With this second skein I thought I'd try doing a straight forward 3-ply construction. I divided my braid into 3 using my Digital Pocket Scale (oh I love this little gadget!) and set to spinning straight away. The braid in question was from Hilltop Cloud, and called Peacock, which was a blend made up of 50% Merino, 38% Shetland and 12% Llama.
|Photo from www.hilltopcloud.co.uk|
With the success of the last skein I spun from a Hilltop Cloud blend I was interested to see how the support spindle would change the nature of the finished yarn. This carded blend of fibre was stunning to spin. This blend was soft and light and without any kind of lumps and bumps that might interrupt the glory of spindle spinning this luscious fibre.
The only problem with this spindle is that it spins very fast. I'm not quite fast enough as a spinner yet to keep up with the speed of the spindle. This means that the fibre is very tightly spun. As an inexperienced spinner I decided to make my life easier and simply get a slower and heavier spindle to help me ply more slowly than I was spinning the singles. I hit paydirt when I found another shop in the UK that sells support spindles. They are totally different from the gorgeous hand-carved Tibetan spindle I already own and I was delighted that I found somewhere slightly cheaper than IST Crafts to try a different kind of support spindle. The shop in question is Wildcraft and it makes resin spindles, both drop and supported styles. The shaft of the support spindles are made from carbon fibre, which is a flexible and strong material, and the resin has plants and flowers embedded in it.
This lovely Medium Weight Support Spindle has rush flowers embedded in it. The spindle comes incredibly well wrapped in sturdy tube, which I'm using for storage and with a 20g bundle of "mystery fibre". This spindle cost £25, and it was worth every penny. I started playing with the mystery fibre straight away and loved how well it spun. Immediately, I knew that this heavier spindle (26g) would ply fibres spun on the IST Crafts spindle perfectly. It was only after plying the yarn that I realised that this spindle is, in fact, a couple of grams lighter than the IST Crafts spindle. It feels heavier and slower because the tip of the shaft is not as tapered. The thicker shaft slows down the speed that can be created by rolling the larger surface area through one flick between finger and thumb. It's a simple rule of physics that I didn't consider, but it achieves the same end. The spindle from Wildcraft, is slower, which allows me to ply more easily.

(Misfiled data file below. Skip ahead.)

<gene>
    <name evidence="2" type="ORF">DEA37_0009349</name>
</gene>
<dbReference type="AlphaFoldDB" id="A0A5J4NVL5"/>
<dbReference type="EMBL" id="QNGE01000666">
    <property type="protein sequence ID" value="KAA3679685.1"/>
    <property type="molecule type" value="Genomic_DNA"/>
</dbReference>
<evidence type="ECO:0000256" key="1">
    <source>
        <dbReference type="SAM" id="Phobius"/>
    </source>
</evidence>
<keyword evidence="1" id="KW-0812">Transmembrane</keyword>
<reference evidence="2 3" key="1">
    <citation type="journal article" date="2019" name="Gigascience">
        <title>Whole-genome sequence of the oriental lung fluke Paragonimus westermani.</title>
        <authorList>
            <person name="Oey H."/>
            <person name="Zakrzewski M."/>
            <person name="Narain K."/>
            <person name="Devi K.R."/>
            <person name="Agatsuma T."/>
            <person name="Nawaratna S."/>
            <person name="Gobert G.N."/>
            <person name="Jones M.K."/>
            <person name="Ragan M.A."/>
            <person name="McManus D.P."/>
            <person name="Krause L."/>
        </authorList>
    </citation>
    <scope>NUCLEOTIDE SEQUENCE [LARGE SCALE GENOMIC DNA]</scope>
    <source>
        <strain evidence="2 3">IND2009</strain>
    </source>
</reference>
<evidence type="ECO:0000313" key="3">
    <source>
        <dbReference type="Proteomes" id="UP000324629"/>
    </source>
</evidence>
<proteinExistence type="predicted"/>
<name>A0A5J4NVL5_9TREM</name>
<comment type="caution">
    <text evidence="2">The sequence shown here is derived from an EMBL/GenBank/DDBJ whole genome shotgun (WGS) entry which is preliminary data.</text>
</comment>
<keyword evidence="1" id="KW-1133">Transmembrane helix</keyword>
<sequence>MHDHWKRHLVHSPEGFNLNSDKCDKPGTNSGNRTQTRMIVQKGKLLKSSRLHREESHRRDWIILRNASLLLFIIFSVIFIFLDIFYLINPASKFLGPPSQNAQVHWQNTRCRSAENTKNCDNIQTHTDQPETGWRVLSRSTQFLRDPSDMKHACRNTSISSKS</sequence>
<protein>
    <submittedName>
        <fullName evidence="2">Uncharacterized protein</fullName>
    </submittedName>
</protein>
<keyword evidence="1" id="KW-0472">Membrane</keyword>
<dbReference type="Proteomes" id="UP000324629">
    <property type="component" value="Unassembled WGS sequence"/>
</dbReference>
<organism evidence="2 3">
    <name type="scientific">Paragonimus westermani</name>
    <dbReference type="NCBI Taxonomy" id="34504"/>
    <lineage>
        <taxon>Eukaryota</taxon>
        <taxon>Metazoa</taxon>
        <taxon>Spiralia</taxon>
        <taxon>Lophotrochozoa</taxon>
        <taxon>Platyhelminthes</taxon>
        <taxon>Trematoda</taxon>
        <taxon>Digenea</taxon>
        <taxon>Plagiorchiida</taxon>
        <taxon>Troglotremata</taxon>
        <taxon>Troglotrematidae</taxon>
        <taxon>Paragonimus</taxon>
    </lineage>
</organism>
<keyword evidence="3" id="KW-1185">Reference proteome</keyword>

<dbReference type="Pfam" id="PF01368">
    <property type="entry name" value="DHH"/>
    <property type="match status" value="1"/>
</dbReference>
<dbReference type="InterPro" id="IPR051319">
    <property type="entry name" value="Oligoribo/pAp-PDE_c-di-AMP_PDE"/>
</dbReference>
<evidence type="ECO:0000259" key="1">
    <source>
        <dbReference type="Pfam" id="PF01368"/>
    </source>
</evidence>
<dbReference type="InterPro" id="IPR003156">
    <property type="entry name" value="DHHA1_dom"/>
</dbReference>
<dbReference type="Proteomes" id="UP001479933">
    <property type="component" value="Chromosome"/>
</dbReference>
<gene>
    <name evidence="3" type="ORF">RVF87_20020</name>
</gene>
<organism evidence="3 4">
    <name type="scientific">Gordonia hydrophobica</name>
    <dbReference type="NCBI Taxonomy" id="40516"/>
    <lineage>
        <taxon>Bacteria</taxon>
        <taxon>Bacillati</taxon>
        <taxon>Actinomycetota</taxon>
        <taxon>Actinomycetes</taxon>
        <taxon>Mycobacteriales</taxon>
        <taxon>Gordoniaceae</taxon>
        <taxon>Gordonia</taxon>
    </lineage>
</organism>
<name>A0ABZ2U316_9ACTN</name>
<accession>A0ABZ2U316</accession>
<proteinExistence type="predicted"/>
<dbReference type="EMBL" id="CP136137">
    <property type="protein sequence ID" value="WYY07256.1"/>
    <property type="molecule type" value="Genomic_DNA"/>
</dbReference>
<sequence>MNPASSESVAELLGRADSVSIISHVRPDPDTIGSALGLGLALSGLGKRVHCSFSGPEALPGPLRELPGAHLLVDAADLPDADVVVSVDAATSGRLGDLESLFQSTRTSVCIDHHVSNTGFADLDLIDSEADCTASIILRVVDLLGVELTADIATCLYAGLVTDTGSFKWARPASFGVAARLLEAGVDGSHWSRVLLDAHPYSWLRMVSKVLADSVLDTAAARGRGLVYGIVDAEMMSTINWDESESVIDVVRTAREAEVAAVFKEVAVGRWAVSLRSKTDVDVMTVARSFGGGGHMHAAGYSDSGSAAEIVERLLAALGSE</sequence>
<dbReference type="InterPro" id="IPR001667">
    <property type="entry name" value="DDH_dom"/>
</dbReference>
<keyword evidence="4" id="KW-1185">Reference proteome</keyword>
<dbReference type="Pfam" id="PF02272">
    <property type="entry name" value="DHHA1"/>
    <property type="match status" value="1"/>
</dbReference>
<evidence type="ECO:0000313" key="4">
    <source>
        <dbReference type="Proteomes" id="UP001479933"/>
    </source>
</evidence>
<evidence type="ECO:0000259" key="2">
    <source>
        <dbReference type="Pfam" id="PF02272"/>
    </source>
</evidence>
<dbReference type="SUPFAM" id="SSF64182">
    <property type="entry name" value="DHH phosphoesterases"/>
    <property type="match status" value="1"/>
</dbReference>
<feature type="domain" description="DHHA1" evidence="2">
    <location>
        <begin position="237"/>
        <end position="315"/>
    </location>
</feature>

The resulting yarn from spinning on the IST Crafts spindle and plying on the Wildcraft Medium Weight spindle is still tightly spun and plied.
As a result the yarn is very dense and smooth, unlike the yarn spun on the rakestraw spindle, which is more lofty because fewer twists are applied while drafting because it is a much more manual process. The yarn is fingering/4ply weight and has only 115m/126yds in length because of it's density. To determine the weight of the yarn I used an app, iSpin Toolkit. One of the other things this app can tell you is the twist angle of the plied yarn. I have no idea what it means, but hopefully one day I will understand how knowing that the angle of twist is 25° is useful! I do like this yarn, but I have no idea what I could make out of it, possibly some mitts or a hat, as there is so little of it, for such a fine gauge of yarn.
I want to try spinning a blend from Hilltop Cloud again, on the slower spindle and see if I can get a similar gauge of yarn, with much less density. I have decided that I really like the look of a 3ply yarn construction. It is much more even than a 2ply yarn and it has a nice roundness to it that I like. I am so in love with spinning on support spindles, I know I'm hooked for good. I can't wait to get to the stage when I know how to create the yarn I want and then spin with a specific yarn in mind. I know it's going to take lots of practice to get there, but at least I am happy with what I am producing now, and the speed at which I can do it, it vastly reduced by using a support spindle over using the rakestraw. I'm afraid that little spinning tool has been largely abandoned of late. Maybe I should pick it up again and do a big lofty skein of yarn as a contrast to all these tightly spun yarns.